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Tuesday, January 26, 2016

Smashie McPerter and the Mystery of Room 11 Book Review for Multicultural Children’s Book Day

This is my second year participating in the Multicultural Children’s Book Day (MCCBD). Last year, we reviewed the book All About China. This year, we have the book Smashie McPerter and the Mystery of Room 11 reviewed below.
Their mission: The MCCBD team’s mission to spread the word and raise awareness about the importance of diversity in children’s literature. Our young readers need to see themselves within the pages of a book and experience other cultures, languages, traditions and religions within the pages of a book. We encourage readers, parents, teachers, caregivers and librarians to follow along the fun book reviews, author visits, event details, a multicultural children’s book linky and via our hashtag (#ReadYourWorld) on Twitter and other social media.
The co-creators of this unique event are Mia Wenjen from Pragmatic Mom and Valarie Budayr from Jump Into a Book/Audrey Press. You can find a bio for Mia and Valarie here.

Multicultural Children’s Book day 2016 Medallion Level Sponsors! #ReadYourWorld

Multicultural Children’s Book Day has 12 amazing Co-Host and you can use the links below or view them here.

As part of MCCBD, there is a Classroom Reading Challenge where teachers can earn a free diversity book or their classroom. Read up on the challenge to learn more.

Interested in winning some of the books highlighting this year's MCCBD? Check out the MCCBD Twitter party from 9-10 pm EST on 1/27. And, there is a diversity picture book giveaway that ends in a couple days.

And, now on to the book review...
As part of MCCBD, I received Smashie McPerter and the Mystery of Room 11 by N. Griffin and illustrated by Kate Hindley. Why Nicole doesn't want her name on the cover, I don't know. Perhaps it is a J. K. kinda thing. With that said, the book is the story of a hamster that mysteriously disappears and the trials and tribulations that protagonist Smashie and her best friend Dontel go about in solving the mystery. 

As seen on the cover and in some illustrations throughout, there is the diversity part of the story, with an African American friend. As my wife is a social worker, we like our son reading books where there is some diversity in the characters and it isn't just a single color centric story, like the Oscars. However, there really isn't anything special in the story about Dontel's race and he could be Sanjay from India or Hong from China with the story practically reading the same, just changing the name, if you wanted diversity. But, that is a good thing that there are no racial overtones as you don't want any stereotypes developed at this young an age, as the book targets grades three to six. The book has a Lexile Level of 600 which correlates to grade five.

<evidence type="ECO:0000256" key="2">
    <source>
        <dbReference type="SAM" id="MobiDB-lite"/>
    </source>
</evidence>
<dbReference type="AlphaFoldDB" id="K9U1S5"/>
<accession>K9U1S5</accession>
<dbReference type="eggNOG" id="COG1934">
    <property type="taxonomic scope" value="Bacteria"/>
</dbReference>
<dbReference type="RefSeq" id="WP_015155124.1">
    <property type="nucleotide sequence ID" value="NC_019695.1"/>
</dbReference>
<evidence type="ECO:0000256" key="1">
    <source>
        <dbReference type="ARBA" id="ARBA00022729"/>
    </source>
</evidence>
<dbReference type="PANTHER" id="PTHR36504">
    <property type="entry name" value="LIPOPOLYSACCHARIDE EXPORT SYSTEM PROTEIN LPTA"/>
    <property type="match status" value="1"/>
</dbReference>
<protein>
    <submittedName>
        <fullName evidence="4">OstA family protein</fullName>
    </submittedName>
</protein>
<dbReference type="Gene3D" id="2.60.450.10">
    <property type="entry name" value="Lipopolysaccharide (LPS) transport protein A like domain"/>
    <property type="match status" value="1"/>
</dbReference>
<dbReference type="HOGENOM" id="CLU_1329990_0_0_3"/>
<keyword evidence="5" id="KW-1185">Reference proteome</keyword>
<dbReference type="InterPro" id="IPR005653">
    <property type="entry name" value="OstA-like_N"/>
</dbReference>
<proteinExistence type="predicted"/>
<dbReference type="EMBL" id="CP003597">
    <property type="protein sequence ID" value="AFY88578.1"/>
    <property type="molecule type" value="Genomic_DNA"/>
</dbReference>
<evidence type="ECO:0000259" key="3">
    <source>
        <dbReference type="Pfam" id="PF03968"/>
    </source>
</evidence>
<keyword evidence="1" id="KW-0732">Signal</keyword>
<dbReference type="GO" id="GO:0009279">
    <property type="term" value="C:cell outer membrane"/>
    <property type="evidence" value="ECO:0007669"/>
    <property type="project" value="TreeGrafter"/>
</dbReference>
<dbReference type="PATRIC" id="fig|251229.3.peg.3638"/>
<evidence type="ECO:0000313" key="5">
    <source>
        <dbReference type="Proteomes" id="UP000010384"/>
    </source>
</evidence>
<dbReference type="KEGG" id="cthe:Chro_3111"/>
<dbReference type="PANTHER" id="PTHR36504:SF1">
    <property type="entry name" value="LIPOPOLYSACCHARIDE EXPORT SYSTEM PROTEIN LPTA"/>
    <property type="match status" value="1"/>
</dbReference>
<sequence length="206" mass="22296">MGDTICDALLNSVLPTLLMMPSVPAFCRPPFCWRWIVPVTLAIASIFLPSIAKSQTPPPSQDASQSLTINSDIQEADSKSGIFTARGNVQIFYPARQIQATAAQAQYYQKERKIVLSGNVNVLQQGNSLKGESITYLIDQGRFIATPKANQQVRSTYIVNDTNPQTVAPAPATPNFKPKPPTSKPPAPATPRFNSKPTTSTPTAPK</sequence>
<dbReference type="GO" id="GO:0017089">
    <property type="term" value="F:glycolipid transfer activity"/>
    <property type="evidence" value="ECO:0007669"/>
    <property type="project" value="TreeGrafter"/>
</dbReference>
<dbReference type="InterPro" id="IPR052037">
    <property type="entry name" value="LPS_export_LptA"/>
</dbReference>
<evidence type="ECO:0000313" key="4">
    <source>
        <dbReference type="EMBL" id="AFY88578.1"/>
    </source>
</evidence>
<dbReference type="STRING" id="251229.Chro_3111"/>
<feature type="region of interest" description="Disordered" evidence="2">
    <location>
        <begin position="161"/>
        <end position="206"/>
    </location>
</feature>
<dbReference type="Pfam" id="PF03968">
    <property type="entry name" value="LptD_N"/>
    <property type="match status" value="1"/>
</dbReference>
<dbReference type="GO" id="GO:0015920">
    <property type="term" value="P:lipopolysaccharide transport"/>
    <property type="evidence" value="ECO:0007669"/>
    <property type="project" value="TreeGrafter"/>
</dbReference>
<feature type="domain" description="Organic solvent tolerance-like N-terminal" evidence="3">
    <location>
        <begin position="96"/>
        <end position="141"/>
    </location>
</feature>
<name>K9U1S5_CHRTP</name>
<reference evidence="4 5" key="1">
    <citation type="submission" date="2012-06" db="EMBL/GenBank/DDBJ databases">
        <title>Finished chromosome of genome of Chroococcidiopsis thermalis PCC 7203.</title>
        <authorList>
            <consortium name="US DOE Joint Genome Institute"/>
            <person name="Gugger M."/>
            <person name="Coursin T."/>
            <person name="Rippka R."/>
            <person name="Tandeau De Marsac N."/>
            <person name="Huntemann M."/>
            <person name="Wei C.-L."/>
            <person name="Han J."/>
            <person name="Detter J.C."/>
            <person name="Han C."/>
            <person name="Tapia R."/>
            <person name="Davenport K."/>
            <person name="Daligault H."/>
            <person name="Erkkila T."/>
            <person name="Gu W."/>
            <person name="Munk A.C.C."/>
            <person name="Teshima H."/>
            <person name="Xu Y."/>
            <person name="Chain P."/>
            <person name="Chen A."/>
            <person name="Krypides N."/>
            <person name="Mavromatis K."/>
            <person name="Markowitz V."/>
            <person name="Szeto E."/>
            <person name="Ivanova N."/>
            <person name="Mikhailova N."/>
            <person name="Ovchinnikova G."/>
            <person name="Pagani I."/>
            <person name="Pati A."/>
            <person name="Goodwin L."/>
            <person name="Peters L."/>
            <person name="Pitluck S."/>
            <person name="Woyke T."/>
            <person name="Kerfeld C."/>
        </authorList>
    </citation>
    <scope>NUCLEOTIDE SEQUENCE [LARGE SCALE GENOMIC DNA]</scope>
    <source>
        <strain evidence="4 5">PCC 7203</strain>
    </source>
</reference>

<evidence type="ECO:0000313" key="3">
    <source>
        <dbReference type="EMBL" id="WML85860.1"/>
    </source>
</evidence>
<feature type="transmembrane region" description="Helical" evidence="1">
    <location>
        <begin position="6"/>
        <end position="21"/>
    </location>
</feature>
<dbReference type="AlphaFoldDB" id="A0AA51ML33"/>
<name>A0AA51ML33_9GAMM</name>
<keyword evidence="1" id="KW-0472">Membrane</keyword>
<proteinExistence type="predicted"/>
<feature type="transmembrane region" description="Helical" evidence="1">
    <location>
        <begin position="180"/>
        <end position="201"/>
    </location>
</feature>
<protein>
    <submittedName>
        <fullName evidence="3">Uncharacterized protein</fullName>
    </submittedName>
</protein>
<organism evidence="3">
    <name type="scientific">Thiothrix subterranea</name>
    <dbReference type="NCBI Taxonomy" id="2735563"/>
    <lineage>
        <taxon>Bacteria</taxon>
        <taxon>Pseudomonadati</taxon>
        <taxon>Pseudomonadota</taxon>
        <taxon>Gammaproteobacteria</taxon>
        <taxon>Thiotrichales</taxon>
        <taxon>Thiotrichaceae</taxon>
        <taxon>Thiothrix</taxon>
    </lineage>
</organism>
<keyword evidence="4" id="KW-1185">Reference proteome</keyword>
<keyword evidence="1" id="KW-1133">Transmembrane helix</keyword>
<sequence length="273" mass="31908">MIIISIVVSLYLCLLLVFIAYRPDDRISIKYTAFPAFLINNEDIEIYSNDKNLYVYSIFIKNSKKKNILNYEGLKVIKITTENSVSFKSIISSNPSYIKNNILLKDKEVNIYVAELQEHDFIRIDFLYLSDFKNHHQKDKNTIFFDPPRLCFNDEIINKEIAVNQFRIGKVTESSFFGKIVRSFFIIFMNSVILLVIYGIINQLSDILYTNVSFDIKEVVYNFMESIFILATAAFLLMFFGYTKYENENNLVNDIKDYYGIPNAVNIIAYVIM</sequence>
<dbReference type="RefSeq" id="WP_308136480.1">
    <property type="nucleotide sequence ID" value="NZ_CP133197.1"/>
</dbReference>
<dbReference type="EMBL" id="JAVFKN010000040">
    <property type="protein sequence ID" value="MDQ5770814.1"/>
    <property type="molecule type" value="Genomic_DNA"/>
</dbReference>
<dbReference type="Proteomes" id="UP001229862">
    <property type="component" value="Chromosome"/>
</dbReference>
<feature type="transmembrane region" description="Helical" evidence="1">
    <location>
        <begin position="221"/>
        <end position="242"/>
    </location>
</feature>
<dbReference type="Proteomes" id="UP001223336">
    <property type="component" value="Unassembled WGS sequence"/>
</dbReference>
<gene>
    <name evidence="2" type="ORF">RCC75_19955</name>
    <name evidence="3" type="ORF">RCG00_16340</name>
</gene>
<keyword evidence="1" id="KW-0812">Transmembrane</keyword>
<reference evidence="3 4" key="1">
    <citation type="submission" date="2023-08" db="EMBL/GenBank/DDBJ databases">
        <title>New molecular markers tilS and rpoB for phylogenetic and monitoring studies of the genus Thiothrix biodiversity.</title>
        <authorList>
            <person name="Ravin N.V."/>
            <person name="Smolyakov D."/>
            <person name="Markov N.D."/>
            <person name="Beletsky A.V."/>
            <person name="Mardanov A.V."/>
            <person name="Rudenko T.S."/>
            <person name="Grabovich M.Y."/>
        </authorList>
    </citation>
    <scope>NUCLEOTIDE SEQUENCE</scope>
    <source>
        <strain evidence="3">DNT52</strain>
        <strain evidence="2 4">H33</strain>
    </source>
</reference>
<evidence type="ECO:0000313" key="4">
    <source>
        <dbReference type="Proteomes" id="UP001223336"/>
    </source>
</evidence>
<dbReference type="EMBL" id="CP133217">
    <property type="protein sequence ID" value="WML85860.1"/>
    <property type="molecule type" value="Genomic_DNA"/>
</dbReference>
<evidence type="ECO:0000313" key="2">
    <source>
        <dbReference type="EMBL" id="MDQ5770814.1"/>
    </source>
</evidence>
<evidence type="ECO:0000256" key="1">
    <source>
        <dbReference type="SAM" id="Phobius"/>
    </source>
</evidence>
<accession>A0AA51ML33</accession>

With the diversity bit identified, how is the actual story? For the right audience, it is a good read that helps a child understand what's involved in solving a mystery. And, trying to solve it for themselves as they read along. For my son, it was his first mystery topic where he typically is more into books about wimpy kids in underpants, who cast spells, though his Harry Potter days seem to be over.

What mystery is trying to be solved in the book? Well, this is where things get interesting. First, the friends start with the mystery of a disappearing hamster. Then a brooch goes missing. And, some objects get mysteriously glued where they shouldn't be. Sure, they're all solved by the end and nothing that I can tell is left hanging.

Overall, the story isn't too complicated and the book makes a good jumping off point for other stories led by Smashie and Dontel, or just other kid's mysteries in general, for our son to read.

Not that we needed it for the purpose of reading the book, but I like that the publisher, Candlewick Press, has a teacher's guide (PDF) available for the title. It has some good discussion questions and vocabulary to help make sure students get the most from the book.

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